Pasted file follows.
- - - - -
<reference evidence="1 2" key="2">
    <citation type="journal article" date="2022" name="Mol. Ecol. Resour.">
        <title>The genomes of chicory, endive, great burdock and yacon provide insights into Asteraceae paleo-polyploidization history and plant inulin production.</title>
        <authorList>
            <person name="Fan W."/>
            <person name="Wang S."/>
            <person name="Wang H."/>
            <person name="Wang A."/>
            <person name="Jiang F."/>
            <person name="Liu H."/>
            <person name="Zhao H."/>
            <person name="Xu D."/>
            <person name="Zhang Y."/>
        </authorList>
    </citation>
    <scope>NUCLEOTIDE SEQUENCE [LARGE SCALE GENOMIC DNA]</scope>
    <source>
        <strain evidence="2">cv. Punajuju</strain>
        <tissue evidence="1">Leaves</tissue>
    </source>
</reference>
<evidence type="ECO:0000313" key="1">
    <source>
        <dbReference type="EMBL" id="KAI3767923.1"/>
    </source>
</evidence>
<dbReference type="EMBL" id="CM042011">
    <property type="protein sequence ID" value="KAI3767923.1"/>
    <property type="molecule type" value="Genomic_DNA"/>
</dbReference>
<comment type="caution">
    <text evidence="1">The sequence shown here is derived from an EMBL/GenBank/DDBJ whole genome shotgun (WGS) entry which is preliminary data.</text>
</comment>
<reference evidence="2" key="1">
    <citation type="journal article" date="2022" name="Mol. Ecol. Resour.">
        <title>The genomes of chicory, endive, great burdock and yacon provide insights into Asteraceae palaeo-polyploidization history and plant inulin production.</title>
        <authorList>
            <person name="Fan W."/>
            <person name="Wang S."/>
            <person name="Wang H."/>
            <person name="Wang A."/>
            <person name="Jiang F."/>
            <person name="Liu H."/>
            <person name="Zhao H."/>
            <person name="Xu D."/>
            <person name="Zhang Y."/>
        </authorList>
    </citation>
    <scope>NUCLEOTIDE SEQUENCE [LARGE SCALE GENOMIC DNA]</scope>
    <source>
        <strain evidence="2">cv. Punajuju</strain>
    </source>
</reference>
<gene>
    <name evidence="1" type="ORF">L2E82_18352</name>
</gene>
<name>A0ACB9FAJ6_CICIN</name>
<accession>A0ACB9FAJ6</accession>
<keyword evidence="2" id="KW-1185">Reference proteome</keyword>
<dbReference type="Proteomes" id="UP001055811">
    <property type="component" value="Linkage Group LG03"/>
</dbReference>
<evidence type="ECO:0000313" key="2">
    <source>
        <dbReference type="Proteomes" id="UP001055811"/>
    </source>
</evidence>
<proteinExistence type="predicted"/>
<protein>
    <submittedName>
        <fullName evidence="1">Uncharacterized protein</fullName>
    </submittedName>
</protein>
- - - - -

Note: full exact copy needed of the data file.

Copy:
<reference evidence="1 2" key="2">
    <citation type="journal article" date="2022" name="Mol. Ecol. Resour.">
        <title>The genomes of chicory, endive, great burdock and yacon provide insights into Asteraceae paleo-polyploidization history and plant inulin production.</title>
        <authorList>
            <person name="Fan W."/>
            <person name="Wang S."/>
            <person name="Wang H."/>
            <person name="Wang A."/>
            <person name="Jiang F."/>
            <person name="Liu H."/>
            <person name="Zhao H."/>
            <person name="Xu D."/>
            <person name="Zhang Y."/>
        </authorList>
    </citation>
    <scope>NUCLEOTIDE SEQUENCE [LARGE SCALE GENOMIC DNA]</scope>
    <source>
        <strain evidence="2">cv. Punajuju</strain>
        <tissue evidence="1">Leaves</tissue>
    </source>
</reference>
<evidence type="ECO:0000313" key="1">
    <source>
        <dbReference type="EMBL" id="KAI3767923.1"/>
    </source>
</evidence>
<dbReference type="EMBL" id="CM042011">
    <property type="protein sequence ID" value="KAI3767923.1"/>
    <property type="molecule type" value="Genomic_DNA"/>
</dbReference>
<comment type="caution">
    <text evidence="1">The sequence shown here is derived from an EMBL/GenBank/DDBJ whole genome shotgun (WGS) entry which is preliminary data.</text>
</comment>
<reference evidence="2" key="1">
    <citation type="journal article" date="2022" name="Mol. Ecol. Resour.">
        <title>The genomes of chicory, endive, great burdock and yacon provide insights into Asteraceae palaeo-polyploidization history and plant inulin production.</title>
        <authorList>
            <person name="Fan W."/>
            <person name="Wang S."/>
            <person name="Wang H."/>
            <person name="Wang A."/>
            <person name="Jiang F."/>
            <person name="Liu H."/>
            <person name="Zhao H."/>
            <person name="Xu D."/>
            <person name="Zhang Y."/>
        </authorList>
    </citation>
    <scope>NUCLEOTIDE SEQUENCE [LARGE SCALE GENOMIC DNA]</scope>
    <source>
        <strain evidence="2">cv. Punajuju</strain>
    </source>
</reference>
<gene>
    <name evidence="1" type="ORF">L2E82_18352</name>
</gene>
<name>A0ACB9FAJ6_CICIN</name>
<accession>A0ACB9FAJ6</accession>
<keyword evidence="2" id="KW-1185">Reference proteome</keyword>
<dbReference type="Proteomes" id="UP001055811">
    <property type="component" value="Linkage Group LG03"/>
</dbReference>
<evidence type="ECO:0000313" key="2">
    <source>
        <dbReference type="Proteomes" id="UP001055811"/>
    </source>
</evidence>
<proteinExistence type="predicted"/>
<protein>
    <submittedName>
        <fullName evidence="1">Uncharacterized protein</fullName>
    </submittedName>
</protein>